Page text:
Lean on each other for mental health

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Support groups can play a prominent role in restoring our mental health and well-being. Sometimes those suffering from chronic health concerns, who have mental health-related illnesses, lost family members or are care-givers for terminal patients, can cope with their experiences better by becoming a part of support groups and learning from each other.

A support group is a gathering of people who are going through a rough time due to medical reasons, mental illness or other personal struggles.

They get a chance to share their personal stories and struggles. And through discussions, they focus on how they can help each other and live each day feeling better than before. This is also the space where they learn how to cope with the burden they are carrying and how they can proceed with dealing with and treating them. Best of all, it provides a non-threatening environment. A doctor may be clinical and cold in his assessment, family members may not be able to understand you but a support group is the perfect anchor and gets you back in the groove.

The following are some ways in which support groups can be helpful:

1) Gain practical knowledge and information: Being able to speak with others going through similar experiences can help you gain knowledge of the practical aspects of your condition that you may not be aware of yourself. People in support groups can supply information to each other which can help in the long run. Sometimes, you get access to better learning resources and referrals for top doctors and experts.

2) Recognise that you are not alone in your experiences: One of the most effective ways in which support groups can help is by allowing individuals to recognise they are not alone in experiencing their distress and pain. They feel less alone and isolated and more secure in knowing that they are not the only ones who are being tested. Somehow, you feel relieved that there might just be a way to get out of the trough.

3) Sharing feelings is comforting: Consistently holding on to difficult feelings can aggravate daily challenges of coping with them.Sharing similar experiences with others fosters a space where one doesn’t feel judged. Instead, everybody feels better supported and comforted as well. If you have been a loner, a support group is the best way to improve your social skills.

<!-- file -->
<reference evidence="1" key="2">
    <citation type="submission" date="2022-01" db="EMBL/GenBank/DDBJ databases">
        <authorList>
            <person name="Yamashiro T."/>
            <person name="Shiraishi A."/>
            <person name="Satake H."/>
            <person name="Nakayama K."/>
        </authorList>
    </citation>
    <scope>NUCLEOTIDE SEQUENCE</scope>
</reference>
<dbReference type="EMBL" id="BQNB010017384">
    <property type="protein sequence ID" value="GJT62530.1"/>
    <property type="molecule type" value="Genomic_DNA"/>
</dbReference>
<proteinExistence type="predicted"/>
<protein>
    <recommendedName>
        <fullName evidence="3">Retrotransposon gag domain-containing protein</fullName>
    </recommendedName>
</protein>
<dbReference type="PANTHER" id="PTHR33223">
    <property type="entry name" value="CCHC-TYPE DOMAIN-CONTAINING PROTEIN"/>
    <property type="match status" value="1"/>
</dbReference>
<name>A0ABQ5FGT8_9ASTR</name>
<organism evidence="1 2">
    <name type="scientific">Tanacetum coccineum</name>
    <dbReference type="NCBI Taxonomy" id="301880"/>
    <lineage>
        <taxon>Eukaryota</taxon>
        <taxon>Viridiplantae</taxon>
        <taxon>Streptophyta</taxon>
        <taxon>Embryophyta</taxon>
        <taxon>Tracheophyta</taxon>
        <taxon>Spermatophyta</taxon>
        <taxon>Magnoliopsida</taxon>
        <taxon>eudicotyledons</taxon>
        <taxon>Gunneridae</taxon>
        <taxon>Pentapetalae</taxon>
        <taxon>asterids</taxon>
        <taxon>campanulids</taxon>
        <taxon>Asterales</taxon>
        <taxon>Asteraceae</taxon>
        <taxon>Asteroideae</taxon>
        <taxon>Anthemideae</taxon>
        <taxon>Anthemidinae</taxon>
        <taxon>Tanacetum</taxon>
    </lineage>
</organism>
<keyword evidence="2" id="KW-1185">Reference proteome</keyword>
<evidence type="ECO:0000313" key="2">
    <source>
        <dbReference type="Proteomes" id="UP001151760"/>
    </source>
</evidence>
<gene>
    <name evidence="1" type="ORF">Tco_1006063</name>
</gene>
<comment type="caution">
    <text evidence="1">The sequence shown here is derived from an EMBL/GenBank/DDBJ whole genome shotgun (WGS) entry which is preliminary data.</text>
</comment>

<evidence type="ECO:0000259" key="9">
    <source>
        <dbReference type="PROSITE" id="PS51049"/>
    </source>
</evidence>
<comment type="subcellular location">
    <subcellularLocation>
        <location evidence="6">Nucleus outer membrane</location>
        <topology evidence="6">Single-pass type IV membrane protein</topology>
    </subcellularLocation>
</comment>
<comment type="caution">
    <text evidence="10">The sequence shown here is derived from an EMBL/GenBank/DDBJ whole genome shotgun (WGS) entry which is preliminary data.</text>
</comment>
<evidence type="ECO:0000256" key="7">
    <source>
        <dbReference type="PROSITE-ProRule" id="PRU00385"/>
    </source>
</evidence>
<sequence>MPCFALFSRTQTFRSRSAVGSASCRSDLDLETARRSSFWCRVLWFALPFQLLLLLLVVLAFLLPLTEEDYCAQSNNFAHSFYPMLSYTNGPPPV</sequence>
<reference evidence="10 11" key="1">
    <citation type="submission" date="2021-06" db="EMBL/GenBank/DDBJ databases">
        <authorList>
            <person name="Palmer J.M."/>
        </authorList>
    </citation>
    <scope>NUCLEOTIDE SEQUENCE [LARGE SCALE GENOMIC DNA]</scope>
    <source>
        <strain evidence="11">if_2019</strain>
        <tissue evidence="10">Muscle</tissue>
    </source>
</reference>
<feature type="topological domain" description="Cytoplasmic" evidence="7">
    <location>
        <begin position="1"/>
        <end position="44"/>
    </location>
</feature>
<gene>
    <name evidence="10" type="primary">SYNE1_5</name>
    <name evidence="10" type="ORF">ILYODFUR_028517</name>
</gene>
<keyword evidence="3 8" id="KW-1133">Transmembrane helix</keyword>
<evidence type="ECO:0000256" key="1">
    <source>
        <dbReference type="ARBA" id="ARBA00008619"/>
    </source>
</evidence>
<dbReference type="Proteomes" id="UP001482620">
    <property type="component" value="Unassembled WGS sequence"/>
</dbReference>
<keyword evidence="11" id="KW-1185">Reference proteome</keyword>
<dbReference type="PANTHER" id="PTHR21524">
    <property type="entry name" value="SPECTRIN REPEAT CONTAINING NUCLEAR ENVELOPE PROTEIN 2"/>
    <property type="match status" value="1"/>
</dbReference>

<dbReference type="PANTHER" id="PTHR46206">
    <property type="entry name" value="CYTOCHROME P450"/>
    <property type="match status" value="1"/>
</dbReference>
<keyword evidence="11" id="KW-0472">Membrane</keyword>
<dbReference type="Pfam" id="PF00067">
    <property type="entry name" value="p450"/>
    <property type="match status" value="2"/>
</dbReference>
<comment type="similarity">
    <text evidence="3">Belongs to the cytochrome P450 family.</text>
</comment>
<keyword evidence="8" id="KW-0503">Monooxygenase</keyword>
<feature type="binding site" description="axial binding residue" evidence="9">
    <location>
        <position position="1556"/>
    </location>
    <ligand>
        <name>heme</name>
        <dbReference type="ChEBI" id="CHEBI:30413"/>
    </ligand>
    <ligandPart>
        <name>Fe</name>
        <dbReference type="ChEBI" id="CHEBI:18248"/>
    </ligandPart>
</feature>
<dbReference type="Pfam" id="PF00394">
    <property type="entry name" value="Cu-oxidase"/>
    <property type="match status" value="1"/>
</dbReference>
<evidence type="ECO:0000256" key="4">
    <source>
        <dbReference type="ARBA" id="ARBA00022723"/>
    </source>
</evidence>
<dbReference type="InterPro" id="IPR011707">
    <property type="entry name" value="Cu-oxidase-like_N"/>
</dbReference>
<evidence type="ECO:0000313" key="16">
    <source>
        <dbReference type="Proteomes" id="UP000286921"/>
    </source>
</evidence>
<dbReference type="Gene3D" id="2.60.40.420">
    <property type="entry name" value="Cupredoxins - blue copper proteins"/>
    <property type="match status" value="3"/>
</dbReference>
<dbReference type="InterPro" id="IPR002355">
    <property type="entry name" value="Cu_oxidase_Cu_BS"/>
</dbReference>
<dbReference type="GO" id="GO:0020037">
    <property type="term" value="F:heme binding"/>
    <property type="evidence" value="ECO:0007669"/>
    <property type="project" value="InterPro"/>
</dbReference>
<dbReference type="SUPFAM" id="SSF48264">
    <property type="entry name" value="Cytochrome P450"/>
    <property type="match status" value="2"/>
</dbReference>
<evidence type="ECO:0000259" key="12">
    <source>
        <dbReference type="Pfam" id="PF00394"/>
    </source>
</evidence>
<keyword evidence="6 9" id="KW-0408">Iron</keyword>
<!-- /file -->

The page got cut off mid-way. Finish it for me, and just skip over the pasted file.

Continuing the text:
4) Find alternative ways to cope: Often in a stressful situation, people can develop tunnel vision and feel restricted in how they believe they can manage and cope with situations. Having access to others allows the development of perspective and understanding that there are other ways in which a person can cope and find ways to take care of themselves or those in their family.

5) It is empowering: There is safety in numbers and one feels empowered in a support group. Fellow sufferers are able to truly understand and empathise with what is happening with the individual. And when you see group members recovering, you, too, want to get better. And when you have regained your moorings and feel better yourself, you can help others. Also, you understand yourself better and can deal with future challenges going forward.

6) Maintain your motivation: Being a part of a support group can keep you motivated enough to negotiate the tricky terrain of going through an illness, coping with grief and loss or helping a family member face traumatic situations. Members of support groups often come together to give reminders to each other and help pull each other up.

In the end, support groups neutralise inhibitions and enable conversations on ways to maintain hope, positivity and optimism in the face of exceptionally difficult circumstances.





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